FUND managers and investors from the US and Singapore have expressed interest in investing in real estate investment trusts (Reit) in the Philippines and Indonesia due to the bright real estate market outlook in both countries and despite pending amendments to the local Reit law, the Securities and Exchange Commission (SEC) reported.
SEC chairperson Teresita Herbosa told reporters late Friday that a Singaporean company recently met with the commission, stating their US clients’ strong interest in investing in Reits in the Philippines.
A real estate investment trust is a company that uses pooled funds from investors to finance acquisitions of properties and assets that can yield income over time.
The formation of Reits has been stalled in the Philippines, however, due to tax and public ownership issues that are viewed as unfavorable to investors, and may be amended.
“They wanted to invest in Reits here because according to them, Indonesia and the Philippines have the best market outlook. And the fact that here in the Philippines there is already a law, so it’s just a matter of [taking]steps to realize this,” Herbosa said.
Major property developers such as SM Prime Holdings Inc., Ayala Land Inc. and Megaworld Corp. have expressed interest in forming Reit vehicles, as these would give investors the option to put their money in actual projects, rather than the usual investments made in a property company.
But these firms raised taxation and public ownership concerns with the current Reit Law (Republic Act 9856), which Herbosa said she is committed to reform as soon as possible.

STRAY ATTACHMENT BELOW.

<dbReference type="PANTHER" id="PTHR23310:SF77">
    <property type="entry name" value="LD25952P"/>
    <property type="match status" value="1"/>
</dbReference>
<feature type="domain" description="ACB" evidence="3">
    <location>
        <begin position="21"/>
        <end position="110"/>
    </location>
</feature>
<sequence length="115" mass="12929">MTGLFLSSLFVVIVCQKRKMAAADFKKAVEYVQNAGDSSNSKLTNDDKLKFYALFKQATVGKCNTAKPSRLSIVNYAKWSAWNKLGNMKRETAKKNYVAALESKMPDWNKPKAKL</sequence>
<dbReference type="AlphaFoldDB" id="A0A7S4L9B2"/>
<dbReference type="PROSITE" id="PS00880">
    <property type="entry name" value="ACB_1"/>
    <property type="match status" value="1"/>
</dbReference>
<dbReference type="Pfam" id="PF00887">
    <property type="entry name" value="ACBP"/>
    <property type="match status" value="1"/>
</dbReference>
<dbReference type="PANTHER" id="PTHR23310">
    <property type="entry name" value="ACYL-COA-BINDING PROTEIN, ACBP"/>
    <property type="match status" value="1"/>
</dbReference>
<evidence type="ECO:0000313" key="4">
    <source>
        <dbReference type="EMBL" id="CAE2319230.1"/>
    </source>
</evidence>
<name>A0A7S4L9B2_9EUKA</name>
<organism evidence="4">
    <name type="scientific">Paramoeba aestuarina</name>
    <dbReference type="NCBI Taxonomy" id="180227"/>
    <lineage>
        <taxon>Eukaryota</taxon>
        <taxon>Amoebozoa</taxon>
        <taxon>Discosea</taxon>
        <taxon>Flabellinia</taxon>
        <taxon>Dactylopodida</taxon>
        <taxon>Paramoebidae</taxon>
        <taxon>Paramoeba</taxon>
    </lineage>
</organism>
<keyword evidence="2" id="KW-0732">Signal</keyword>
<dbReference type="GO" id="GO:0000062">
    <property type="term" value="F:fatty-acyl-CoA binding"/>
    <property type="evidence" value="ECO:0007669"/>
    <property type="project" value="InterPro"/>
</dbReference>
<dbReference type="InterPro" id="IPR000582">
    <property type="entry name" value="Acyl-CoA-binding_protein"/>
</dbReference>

The SEC said that it would bring down the public float requirement to 33 percent from the current 40 percent, which would answer some of the current complaints about the law.
The Bureau of Internal Revenue (BIR), however, has yet to agree to remove the 12 percent value added tax (VAT) on initial property transfers to Reits, which is the other significant complaint about the current law.
“I already made a commitment to the public that I’ll bring down [public float requirement]to 33 percent. We’re willing to do that already but the problem is there is still an issue on the VAT, which is handled by BIR,” Herbosa said.
The SEC chair said she is planning to write a letter to the Department of Finance (DOF) this month to immediately address the VAT issue on property transfers.
The BIR is concerned that with the removal of tax on transfers, the government will have a problem raising state revenues.
“I intend to write a letter this November to the Secretary of Finance because Finance is on top of the BIR,” Herbosa said.
“We’re willing to already adjust the public ownership to 33 percent. The only thing the firms are still complaining about was the VAT. But we found a study [in Asean]which shows VAT removal will not affect the revenues that the government can collect from the earnings of the Reit,” she added.
So far, only Calata Corp. has made solid plans to put up a Reit firm, called Calata Land Inc., which will be used to acquire land to be leased out to foreign partners in building Mactan Leisure City, a planned 14-hectare integrated casino and resorts complex which will be jointly owned by the Calata and Sino Group.